Updated: April 3 | Posted: April 2
Jury selection started Monday in the trial of former Minneapolis police officer Mohamed Noor in the 2017 killing of Justine Ruszczyk.
The goal of jury selection is to whittle the pool of potential jurors to a group that can fairly assess the charges against a defendant. Jurors will be tasked with deciding whether the state has proven their guilt beyond a reasonable doubt.
Reporting for jury duty
In Minnesota, jurors are chosen at random from lists of people who have obtained identification cards, driver's licenses and have registered to vote. Potential jurors receive a notice in the mail that they've been chosen. They are told to arrive at a court building on a certain date and time. On Monday morning, 75 potential jurors in the Noor trial reported to the Hennepin County Government Center.
A potential juror may be excused from jury duty for a number of reasons, including that they're unable to communicate in English or have not yet had their civil rights reinstated after being convicted of a felony. They may also try to postpone their service.
Not showing up for jury duty is a misdemeanor in Minnesota.
The original group that's convened for a trial is called the "jury pool." Not all these people will make it to the end of the process.
The jury pool will be told the basic details of the case, including the charges and parties involved. They'll be instructed about the rules they must abide by during the trial. They will be told they can't discuss the trial with anyone, including fellow potential jurors, until they're seated on the jury. Depending on how high-profile the trial is, potential jurors may also be warned not to do their own research on the case, or consume news or social media about it. The judge's role is to ensure that only what's deemed by the court as credible and relevant information makes it to the jurors.
The questionnaire agreed upon by both sides in the Noor trial asks potential jurors about experiences with Somali-Americans and whether they believe police officers are more credible than other witnesses.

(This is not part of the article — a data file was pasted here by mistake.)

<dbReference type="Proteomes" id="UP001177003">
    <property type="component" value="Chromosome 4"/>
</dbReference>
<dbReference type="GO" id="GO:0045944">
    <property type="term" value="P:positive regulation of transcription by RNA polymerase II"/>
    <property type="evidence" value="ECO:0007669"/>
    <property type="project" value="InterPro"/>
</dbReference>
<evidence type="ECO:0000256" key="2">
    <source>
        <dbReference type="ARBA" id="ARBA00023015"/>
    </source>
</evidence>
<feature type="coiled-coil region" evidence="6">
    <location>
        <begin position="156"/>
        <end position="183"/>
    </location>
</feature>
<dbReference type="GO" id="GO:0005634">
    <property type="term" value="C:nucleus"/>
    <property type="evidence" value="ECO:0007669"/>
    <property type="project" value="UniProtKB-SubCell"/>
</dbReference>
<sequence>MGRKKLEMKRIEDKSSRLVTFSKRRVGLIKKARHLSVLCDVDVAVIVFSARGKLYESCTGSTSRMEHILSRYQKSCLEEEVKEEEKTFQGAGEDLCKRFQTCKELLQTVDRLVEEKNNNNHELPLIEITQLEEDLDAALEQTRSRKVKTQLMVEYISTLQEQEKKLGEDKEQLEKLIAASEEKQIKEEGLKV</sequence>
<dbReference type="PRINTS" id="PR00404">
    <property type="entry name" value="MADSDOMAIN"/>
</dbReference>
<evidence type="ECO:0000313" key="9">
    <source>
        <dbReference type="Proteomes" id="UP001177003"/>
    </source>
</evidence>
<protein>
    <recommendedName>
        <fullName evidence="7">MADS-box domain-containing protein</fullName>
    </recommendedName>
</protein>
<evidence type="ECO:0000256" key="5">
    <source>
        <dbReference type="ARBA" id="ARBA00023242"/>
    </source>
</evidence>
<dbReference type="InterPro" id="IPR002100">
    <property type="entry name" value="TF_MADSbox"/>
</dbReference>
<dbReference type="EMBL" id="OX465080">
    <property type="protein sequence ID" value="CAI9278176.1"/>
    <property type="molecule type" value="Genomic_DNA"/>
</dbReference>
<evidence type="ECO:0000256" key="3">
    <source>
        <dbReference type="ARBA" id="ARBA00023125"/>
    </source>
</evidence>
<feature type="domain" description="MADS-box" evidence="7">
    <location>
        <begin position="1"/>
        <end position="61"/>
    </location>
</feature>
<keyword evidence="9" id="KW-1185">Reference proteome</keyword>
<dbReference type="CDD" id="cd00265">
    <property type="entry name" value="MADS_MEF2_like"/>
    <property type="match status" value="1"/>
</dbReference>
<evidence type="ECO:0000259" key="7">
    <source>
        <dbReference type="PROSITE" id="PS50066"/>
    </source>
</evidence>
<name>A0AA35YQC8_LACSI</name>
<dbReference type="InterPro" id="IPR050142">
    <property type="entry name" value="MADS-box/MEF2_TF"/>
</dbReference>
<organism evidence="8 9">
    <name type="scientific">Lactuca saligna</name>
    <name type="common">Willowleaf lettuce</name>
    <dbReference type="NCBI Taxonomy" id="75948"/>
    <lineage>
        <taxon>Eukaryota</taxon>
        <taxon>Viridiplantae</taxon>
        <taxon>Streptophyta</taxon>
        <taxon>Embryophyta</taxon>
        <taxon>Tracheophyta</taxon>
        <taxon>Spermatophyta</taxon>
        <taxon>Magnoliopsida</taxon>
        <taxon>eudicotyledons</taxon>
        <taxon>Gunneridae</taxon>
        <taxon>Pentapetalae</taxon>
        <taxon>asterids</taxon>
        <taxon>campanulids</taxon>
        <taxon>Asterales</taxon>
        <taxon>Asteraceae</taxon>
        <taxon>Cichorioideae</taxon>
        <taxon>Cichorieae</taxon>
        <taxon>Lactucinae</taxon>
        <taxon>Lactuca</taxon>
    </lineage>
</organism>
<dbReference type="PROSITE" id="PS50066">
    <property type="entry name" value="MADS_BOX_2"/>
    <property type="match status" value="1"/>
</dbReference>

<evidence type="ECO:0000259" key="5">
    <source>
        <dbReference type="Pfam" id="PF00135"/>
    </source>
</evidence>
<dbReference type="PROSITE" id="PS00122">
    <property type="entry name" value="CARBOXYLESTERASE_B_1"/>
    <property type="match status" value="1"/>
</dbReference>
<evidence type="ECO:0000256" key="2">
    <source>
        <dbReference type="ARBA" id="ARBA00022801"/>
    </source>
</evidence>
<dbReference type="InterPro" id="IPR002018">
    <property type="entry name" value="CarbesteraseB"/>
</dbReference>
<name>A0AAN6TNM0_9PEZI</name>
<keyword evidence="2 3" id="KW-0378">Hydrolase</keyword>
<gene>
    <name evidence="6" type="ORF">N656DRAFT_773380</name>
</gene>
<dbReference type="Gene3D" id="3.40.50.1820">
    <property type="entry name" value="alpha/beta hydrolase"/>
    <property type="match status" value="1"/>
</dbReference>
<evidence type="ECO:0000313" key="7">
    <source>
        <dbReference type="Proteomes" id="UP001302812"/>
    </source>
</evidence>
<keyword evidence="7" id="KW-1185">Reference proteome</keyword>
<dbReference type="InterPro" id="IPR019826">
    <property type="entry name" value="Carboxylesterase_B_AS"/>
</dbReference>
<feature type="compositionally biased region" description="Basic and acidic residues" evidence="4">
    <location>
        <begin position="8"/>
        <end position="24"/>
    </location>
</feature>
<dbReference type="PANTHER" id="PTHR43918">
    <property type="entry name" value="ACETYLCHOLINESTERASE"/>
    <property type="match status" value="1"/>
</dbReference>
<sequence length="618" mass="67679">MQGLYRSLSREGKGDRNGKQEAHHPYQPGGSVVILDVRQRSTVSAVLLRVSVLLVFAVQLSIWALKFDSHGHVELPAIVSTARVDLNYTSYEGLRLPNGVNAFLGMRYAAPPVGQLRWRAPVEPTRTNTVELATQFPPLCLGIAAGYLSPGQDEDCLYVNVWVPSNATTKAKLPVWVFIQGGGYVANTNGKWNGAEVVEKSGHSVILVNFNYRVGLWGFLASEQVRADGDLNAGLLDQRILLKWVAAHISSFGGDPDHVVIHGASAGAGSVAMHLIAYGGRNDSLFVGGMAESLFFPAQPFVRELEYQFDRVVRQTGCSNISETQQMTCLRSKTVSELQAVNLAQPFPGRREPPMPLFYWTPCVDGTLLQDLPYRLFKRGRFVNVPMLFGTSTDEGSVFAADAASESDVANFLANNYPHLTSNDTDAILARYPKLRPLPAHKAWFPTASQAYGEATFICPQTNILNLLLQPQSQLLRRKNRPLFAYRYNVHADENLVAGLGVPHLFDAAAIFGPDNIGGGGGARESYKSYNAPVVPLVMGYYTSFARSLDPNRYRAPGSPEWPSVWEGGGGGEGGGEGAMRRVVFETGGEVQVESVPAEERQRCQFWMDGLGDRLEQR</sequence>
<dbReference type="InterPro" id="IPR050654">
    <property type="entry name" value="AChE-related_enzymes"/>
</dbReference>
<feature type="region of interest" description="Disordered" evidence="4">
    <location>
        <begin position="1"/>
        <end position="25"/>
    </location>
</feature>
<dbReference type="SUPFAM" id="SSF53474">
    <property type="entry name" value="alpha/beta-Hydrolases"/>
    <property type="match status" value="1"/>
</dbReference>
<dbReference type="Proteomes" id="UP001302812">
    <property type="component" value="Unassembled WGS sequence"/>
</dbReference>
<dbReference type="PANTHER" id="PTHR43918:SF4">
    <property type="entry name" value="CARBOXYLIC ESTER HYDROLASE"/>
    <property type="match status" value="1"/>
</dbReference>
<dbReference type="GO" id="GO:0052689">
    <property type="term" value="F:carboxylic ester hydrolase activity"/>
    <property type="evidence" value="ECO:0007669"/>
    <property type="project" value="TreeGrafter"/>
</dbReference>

Why some are excused
Attorneys from both sides will use the information in the questionnaires to try to assess where the potential jurors may respond to their arguments during trial. It's normal for attorneys to look into jurors' backgrounds. During the trial of former St. Anthony police officer Jeronimo Yanez in 2017, prosecutors printed out social media posts of some potential jurors characterized as expressing pro-law enforcement sentiments. They also may look into public records, such as criminal histories.
A potential juror is then brought into the courtroom. This is called voir dire (pronounced vwar-deer). The attorneys can question potential jurors about their experiences, beliefs and biases. If the attorneys from either side come to the conclusion that a possible juror would not be able to fairly and impartially serve on the jury, they ask the judge to excuse that potential juror for cause. The attorneys on the opposite side can contest the request. The judge rules whether to excuse the potential juror or not. The judge in the Noor case is Kathryn Quaintance.
Seating a jury
After the jury pool is reduced through eliminating potential jurors for cause, the attorneys on both sides can use what's called a "peremptory challenge," which means they can strike people from the pool without stating a reason.
In a trial like Noor's, the defense receives five peremptory challenges and the prosecution receives three, unless the judge rules otherwise.
One exception is that people cannot be struck from the jury pool because of their race, although that can be very difficult to prove.
The goal of this process is to narrow the pool until it reaches the appropriate number.
In a case like Noor's, the size of the final group is 16. That includes 12 final jurors and four alternates, who will not be told they're alternates until arguments end and the jury is set to begin deliberations, which is when they'll be excused. The 12 jurors will deliberate until they've reached a verdict.
Typically, juror groups include 15 people, but an extra alternate was added because of the expected length of the trial, the courts said on Wednesday.
In the Noor case, jurors left Monday once they finished the questionnaire. They'll be called into the courtroom starting Wednesday to be questioned by lawyers for the prosecution and defense in smaller groups.
The trial is expected to last three to four weeks.